Award-winning author and filmmaker Arthur Dong. Photo by Lia Chang

PRI.org: Ang Lee and George Takei signed the letter, but here’s who wrote it

Award-winning author and filmmaker Arthur Dong. Photo by Lia Chang
Award-winning author and filmmaker Arthur Dong. Photo by Lia Chang

PRI.org: Ang Lee and George Takei signed the letter, but here’s who wrote it

“The heavily circulated letter was signed by 25 members of the Academy of Motion Picture Arts and Sciences, including director Ang Lee, actors Sandra Oh and George Takei. It was a protest of the tone-deaf Asian jokes at this year’s Oscars ceremony — but it wasn’t meant to be an open letter.

“It was a private message to our friends and our colleagues in the organization,” says Freida Lee Mock, the chair of the Academy’s Documentary Executive Committee, who penned the first draft.

But none of the signatories seem too bothered that it was leaked to the press, first reported by Variety and then rebounding around the Internet earlier this week. It wasn’t until the letter became public that CEO Dawn Hudson issued a swift apology. And it wasn’t until George Takei called the apology “patronizing” and “a bland, corporate response” that Hudson scheduled a future meeting with these 25 members to show them that the Academy leaders were serious about these issues.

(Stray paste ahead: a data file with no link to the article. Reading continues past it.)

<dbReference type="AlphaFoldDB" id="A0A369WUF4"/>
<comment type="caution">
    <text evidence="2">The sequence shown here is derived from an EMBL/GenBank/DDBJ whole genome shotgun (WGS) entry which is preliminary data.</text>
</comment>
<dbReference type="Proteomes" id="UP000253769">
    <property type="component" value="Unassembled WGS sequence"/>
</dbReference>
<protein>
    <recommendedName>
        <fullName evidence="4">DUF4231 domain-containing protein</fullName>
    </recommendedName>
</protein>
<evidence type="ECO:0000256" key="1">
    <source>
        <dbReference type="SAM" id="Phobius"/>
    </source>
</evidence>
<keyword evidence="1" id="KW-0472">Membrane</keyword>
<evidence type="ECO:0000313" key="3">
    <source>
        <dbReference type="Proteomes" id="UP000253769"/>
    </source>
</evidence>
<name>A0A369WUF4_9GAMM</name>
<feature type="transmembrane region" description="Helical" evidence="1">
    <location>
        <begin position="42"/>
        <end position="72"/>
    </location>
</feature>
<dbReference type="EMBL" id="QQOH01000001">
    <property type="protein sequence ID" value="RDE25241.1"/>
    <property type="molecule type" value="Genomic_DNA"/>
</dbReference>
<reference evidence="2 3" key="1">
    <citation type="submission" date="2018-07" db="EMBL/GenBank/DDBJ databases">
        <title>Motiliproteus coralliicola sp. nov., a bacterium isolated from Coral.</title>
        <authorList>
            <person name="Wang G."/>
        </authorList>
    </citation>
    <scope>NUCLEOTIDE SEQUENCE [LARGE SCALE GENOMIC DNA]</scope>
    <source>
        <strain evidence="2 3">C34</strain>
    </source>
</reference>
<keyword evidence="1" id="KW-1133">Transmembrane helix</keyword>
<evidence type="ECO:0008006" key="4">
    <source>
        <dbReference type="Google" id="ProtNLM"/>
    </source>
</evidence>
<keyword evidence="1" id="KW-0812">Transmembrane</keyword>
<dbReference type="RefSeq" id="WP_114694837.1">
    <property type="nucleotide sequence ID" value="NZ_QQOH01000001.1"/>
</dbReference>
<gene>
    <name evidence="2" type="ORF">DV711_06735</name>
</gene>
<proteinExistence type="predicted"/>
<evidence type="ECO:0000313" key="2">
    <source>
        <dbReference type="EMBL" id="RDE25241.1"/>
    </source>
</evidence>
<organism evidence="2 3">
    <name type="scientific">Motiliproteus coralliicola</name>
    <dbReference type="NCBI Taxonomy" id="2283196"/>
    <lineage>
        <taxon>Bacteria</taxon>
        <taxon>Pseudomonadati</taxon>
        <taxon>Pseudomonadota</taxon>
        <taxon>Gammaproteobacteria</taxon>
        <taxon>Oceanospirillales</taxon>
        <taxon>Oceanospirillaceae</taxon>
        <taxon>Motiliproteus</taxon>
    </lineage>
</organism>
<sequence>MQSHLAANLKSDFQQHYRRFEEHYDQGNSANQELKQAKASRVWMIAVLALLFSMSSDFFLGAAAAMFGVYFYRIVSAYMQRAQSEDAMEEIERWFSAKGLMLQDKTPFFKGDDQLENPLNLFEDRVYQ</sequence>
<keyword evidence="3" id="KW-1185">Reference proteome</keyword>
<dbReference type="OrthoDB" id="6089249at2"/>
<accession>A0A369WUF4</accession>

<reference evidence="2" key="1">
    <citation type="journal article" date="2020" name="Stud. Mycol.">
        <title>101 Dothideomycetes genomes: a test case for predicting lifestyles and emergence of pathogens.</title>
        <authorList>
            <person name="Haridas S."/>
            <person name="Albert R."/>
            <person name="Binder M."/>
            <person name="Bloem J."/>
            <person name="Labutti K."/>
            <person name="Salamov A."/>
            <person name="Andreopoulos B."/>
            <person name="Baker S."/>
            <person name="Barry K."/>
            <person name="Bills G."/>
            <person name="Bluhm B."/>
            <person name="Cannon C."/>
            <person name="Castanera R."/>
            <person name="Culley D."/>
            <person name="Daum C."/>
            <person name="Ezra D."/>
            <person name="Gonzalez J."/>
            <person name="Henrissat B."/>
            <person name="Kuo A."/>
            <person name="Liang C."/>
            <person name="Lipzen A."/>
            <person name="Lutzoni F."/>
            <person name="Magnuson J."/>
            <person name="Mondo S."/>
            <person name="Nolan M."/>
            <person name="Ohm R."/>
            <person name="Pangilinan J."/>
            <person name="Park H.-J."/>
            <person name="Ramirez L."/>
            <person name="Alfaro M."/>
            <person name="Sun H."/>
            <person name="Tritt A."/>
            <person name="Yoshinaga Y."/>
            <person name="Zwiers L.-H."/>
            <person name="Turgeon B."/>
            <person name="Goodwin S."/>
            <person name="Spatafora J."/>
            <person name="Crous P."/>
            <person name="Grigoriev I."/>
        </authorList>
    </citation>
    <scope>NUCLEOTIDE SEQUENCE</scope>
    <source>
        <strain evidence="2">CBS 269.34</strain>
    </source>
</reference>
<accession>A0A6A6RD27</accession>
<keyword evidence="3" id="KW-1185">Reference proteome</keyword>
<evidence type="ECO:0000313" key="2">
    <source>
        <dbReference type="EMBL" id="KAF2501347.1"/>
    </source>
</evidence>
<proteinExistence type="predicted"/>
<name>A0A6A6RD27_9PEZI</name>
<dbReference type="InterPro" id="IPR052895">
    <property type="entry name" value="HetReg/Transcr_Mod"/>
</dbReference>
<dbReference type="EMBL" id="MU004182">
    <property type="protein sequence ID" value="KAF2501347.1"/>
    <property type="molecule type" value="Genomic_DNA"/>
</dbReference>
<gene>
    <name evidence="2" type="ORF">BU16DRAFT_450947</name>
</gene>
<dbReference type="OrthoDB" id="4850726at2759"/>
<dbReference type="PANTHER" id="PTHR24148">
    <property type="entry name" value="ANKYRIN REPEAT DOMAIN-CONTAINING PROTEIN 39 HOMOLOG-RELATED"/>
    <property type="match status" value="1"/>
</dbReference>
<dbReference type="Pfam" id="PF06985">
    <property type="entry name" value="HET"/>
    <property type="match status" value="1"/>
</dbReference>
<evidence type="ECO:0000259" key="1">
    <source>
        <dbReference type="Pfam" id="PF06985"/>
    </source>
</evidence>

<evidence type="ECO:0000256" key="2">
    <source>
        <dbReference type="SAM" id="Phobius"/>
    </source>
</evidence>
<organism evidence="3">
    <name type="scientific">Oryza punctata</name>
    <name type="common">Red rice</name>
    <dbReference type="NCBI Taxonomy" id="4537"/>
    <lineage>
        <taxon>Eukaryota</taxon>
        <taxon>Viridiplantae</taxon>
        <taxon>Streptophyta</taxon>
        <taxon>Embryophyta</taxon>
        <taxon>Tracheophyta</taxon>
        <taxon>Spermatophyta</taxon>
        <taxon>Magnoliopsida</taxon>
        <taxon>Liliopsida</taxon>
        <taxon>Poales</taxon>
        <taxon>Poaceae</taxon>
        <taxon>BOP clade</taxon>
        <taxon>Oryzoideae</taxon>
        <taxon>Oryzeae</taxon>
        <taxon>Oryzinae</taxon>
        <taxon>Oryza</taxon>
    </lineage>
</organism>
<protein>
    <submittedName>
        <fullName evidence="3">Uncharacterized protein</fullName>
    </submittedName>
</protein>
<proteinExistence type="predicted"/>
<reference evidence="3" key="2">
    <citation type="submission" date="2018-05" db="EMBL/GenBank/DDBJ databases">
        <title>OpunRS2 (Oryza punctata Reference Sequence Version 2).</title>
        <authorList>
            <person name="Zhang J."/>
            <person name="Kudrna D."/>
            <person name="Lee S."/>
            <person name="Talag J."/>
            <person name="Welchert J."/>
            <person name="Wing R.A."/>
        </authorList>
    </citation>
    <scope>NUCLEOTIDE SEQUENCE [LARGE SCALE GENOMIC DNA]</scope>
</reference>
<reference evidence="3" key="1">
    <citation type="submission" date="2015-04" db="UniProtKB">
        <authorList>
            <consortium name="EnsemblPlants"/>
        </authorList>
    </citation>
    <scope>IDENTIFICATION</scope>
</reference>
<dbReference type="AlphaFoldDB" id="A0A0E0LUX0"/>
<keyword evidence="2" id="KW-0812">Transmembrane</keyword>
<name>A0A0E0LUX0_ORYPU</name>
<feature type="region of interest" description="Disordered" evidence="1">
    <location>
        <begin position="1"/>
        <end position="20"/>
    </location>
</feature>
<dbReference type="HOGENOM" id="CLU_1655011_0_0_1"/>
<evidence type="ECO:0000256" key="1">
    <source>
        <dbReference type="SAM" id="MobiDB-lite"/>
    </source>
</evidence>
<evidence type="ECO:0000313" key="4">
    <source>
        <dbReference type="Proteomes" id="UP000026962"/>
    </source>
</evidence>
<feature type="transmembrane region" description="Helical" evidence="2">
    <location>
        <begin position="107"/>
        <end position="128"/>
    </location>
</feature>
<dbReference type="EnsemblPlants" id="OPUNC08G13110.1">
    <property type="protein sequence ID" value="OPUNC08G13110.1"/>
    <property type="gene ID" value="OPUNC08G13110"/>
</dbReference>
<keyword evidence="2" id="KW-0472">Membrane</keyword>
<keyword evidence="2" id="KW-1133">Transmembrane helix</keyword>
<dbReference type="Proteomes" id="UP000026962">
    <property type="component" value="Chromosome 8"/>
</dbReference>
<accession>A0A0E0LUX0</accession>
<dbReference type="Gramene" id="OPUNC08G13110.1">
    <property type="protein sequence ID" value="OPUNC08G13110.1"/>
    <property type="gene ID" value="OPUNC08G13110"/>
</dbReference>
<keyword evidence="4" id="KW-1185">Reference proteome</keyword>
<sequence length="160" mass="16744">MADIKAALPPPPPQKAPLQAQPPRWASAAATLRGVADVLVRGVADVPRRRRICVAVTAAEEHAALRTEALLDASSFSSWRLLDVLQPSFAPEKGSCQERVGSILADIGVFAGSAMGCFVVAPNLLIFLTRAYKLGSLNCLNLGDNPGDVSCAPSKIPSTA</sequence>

This was the first time in recent history that a grassroots collaboration like this amongst Asian Americans has happened within the Academy. The organization is divided into branches based on craft — for actors, directors, executives, etc. — and for the most part, members work within their lanes. Long-time Academy members Mock and documentarian Arthur Dong have been involved in numerous campaigns for documentary films. They successfully lobbied for the documentary branch of the Academy and Mock was voted the first governor. Dong joined her in a leadership position soon after. In the ’90s, when there was an attempt to get rid of the Academy Award for Documentary Short, they helped rally people like Steven Spielberg to get the decision unanimously overturned.

But they’ve never had to band together by ethnicity, because before this year’s Oscars ceremony, there was no need.

Moments after Academy President Cheryl Boone Isaacs took the stage to speak about the importance of diversity at this year’s ceremony, Oscars host Chris Rock brought out three Asian American children to make a child labor joke. Later in the night, presenter Sasha Baron Cohen delighted in cracking an Asian penis joke.”

“It hit me in gut,” says Dong, now a film professor at Loyola Marymount University. He was watching the Oscars with his 11-year-old son. “I just thought, ‘This is our organization. We understand the process and how decisions are made, so how could this have happened?'”

Click here to read the full article.

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